Free, but if you want to remove ads and download courses to use offline, you’ll need to pay for Duolingo plus, which is $6.99/month.

#5: FluentU

FluentU takes a different approach to language learning, using videos sourced for YouTube with captions so you can immerse yourself in hearing and understanding the language. [KC – Offers multiple languages.]


Free trial, then $30/month (which includes all languages).

#6: Hello English

This beginner-friendly app has instructions in your native language (with 22 different languages to choose from here). It’s easy to get started with, and you can select your level of English from “beginner”, “intermediate”, or “advanced”. [KC – English only, but as it says, you have instructions available in 22 different languages.]


Free; the pro version is $59.99/year. You can also make in-app purchases for a wide range of advanced features (e.g., access to live tutors.)

#7: Lingbe

Lingbe takes a very different approach to most other language learning apps. Instead of watching videos or matching photos to words, the app connects you with a real native speaker of the language you want to practice. [KC – I think it is for multiple languages, but it is not easy to tell from the website.


Free, so long as you’re happy to act as a teacher of your own language too! You can purchase coins to buy minutes to talk with native English speakers.

#8: Memrise

Memrise is another app with a bit of a difference: it’s a learning platform which has thousands upon thousands of different courses related to language and vocabulary. Most of the courses are created
by users, rather than being provided by Memrise itself.
[KC – Offers multiple languages.]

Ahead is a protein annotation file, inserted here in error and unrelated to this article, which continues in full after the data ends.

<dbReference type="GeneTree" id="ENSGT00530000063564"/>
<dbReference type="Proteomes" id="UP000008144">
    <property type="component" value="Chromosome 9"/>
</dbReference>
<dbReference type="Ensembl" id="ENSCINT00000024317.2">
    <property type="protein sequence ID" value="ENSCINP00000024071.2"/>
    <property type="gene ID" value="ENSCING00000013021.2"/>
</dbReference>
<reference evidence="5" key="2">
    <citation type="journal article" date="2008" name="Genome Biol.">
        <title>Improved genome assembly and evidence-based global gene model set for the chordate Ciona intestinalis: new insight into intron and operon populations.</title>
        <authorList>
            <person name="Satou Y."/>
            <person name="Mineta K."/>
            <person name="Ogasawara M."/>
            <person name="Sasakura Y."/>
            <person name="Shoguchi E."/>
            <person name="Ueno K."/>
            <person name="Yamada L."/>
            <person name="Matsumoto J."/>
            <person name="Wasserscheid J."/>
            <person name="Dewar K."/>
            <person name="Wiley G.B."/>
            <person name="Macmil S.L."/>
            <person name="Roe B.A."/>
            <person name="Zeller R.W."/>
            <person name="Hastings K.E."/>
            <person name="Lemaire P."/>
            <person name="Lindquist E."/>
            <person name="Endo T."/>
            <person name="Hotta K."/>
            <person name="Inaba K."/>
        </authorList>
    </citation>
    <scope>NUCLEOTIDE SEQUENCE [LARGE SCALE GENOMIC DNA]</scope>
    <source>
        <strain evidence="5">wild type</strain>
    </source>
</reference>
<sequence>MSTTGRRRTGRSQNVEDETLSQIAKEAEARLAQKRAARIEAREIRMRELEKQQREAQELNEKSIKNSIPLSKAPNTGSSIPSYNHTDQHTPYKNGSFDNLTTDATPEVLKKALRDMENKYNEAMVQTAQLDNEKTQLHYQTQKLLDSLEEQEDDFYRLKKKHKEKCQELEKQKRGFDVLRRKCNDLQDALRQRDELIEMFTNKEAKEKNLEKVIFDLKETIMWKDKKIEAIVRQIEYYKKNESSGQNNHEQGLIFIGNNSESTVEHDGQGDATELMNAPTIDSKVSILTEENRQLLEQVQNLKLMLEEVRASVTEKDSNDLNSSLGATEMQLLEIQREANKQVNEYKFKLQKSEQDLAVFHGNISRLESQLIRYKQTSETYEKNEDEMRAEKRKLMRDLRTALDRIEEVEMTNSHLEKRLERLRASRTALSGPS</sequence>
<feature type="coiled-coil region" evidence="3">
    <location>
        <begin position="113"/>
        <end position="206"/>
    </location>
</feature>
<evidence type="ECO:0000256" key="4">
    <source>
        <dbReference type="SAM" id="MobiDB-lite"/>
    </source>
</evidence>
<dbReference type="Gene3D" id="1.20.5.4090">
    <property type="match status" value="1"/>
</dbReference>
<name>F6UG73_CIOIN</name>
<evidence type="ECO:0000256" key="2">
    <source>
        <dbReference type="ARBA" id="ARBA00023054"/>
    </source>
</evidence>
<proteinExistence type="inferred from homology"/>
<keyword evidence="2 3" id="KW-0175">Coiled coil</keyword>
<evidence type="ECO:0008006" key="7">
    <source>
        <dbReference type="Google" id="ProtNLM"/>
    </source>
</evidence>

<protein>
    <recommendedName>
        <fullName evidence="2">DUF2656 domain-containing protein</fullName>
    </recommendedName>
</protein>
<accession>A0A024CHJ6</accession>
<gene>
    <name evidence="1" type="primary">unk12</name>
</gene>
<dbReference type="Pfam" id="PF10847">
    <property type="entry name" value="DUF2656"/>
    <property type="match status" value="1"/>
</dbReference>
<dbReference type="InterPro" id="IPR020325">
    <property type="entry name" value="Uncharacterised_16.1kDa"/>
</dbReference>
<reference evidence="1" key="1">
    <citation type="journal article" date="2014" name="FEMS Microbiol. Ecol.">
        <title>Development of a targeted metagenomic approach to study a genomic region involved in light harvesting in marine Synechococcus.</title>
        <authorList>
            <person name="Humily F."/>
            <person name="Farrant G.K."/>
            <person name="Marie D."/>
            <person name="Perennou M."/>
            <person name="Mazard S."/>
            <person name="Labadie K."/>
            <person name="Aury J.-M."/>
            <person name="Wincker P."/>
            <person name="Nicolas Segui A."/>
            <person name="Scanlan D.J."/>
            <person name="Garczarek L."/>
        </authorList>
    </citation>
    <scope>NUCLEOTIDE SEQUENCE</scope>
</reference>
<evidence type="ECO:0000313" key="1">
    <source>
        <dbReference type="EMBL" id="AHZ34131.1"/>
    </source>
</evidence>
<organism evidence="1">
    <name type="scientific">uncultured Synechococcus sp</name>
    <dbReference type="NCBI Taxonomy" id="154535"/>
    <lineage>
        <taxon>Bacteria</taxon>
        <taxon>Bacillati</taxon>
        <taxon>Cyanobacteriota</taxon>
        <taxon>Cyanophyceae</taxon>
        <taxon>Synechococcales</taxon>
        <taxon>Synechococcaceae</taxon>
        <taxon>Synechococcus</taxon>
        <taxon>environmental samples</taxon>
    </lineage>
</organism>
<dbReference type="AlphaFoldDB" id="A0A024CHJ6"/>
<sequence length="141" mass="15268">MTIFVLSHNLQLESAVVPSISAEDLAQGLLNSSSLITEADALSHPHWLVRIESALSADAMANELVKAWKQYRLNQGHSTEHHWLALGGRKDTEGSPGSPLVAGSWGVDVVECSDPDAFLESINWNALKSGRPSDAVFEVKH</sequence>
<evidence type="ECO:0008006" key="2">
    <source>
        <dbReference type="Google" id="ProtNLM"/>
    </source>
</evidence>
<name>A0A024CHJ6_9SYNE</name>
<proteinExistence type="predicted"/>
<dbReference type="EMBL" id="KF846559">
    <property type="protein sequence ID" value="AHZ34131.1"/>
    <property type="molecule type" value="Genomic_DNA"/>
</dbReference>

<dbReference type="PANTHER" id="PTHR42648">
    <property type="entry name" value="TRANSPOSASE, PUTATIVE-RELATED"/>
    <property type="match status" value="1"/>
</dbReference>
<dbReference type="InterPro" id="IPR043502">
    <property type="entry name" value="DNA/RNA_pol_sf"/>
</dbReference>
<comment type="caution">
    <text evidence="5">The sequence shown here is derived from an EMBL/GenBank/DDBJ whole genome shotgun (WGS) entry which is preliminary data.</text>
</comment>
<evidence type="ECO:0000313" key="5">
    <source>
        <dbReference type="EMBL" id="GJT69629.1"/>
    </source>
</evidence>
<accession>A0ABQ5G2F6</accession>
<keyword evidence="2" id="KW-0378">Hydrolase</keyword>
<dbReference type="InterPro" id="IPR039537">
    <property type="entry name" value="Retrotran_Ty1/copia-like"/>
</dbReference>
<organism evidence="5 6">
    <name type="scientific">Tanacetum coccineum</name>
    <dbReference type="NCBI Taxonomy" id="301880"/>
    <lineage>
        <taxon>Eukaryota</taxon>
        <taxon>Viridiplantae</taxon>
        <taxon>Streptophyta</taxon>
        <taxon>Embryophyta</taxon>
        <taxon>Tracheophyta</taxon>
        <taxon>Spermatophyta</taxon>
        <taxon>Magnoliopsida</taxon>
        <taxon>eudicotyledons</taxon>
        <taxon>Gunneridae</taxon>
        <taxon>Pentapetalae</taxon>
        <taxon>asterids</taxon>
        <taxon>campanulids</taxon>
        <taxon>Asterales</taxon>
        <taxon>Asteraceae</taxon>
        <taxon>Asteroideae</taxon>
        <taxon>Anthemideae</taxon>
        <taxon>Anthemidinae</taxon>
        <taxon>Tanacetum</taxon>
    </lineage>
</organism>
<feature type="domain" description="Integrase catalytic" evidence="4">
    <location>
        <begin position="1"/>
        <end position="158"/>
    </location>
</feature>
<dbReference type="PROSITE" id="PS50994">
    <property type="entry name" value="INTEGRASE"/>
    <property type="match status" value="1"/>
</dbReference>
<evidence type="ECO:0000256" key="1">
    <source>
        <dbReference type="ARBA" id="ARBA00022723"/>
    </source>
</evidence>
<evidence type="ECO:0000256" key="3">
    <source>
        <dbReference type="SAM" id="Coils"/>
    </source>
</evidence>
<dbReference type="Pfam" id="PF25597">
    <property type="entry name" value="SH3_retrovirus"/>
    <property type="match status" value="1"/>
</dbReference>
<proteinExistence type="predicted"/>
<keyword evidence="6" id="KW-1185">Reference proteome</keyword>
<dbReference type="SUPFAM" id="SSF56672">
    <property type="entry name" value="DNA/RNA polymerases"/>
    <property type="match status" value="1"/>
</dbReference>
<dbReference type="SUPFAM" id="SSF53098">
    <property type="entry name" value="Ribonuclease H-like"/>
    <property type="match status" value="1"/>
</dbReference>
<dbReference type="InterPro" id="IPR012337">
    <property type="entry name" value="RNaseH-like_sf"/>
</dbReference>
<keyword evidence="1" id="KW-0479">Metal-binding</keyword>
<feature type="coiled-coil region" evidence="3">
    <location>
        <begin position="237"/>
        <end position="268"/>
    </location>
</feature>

Free (and doesn’t even have ads) at the basic level. You can pay for a Pro version if you want more features, though, which is $9/month.

#9: MindSnacks:

While it’s aimed at US college students rather than people learning English as a second language, mindSnacks is a great app to try out if you’re already reasonably good at English and you want to improve your vocabulary. Like Duolingo, it takes a gaming approach. The SAT Vocab and Kids’ Vocab apps are both fun ones to try. [KC – Offers multiple languages. Offered for iOS only.]


$4.99 per app (or $19.99 if you want all the MindSnacks apps).

#10: Rosetta Stone

Once the most popular language learning software out there, Rosetta Stone has been displaced for many English learners by other software. Many users still find it really useful, though, especially if they’re travelling. The app links with the full version of Rosetta Stone, which isn’t cheap. [KC – Offers multiple languages.]



Whatever language you choose to study, they recommend a minimum of 10 minutes a day to make progress. I hope some of you are willing to give it a try!

Kara Church

Technical Editor, Advisory

Symitar Documentation Services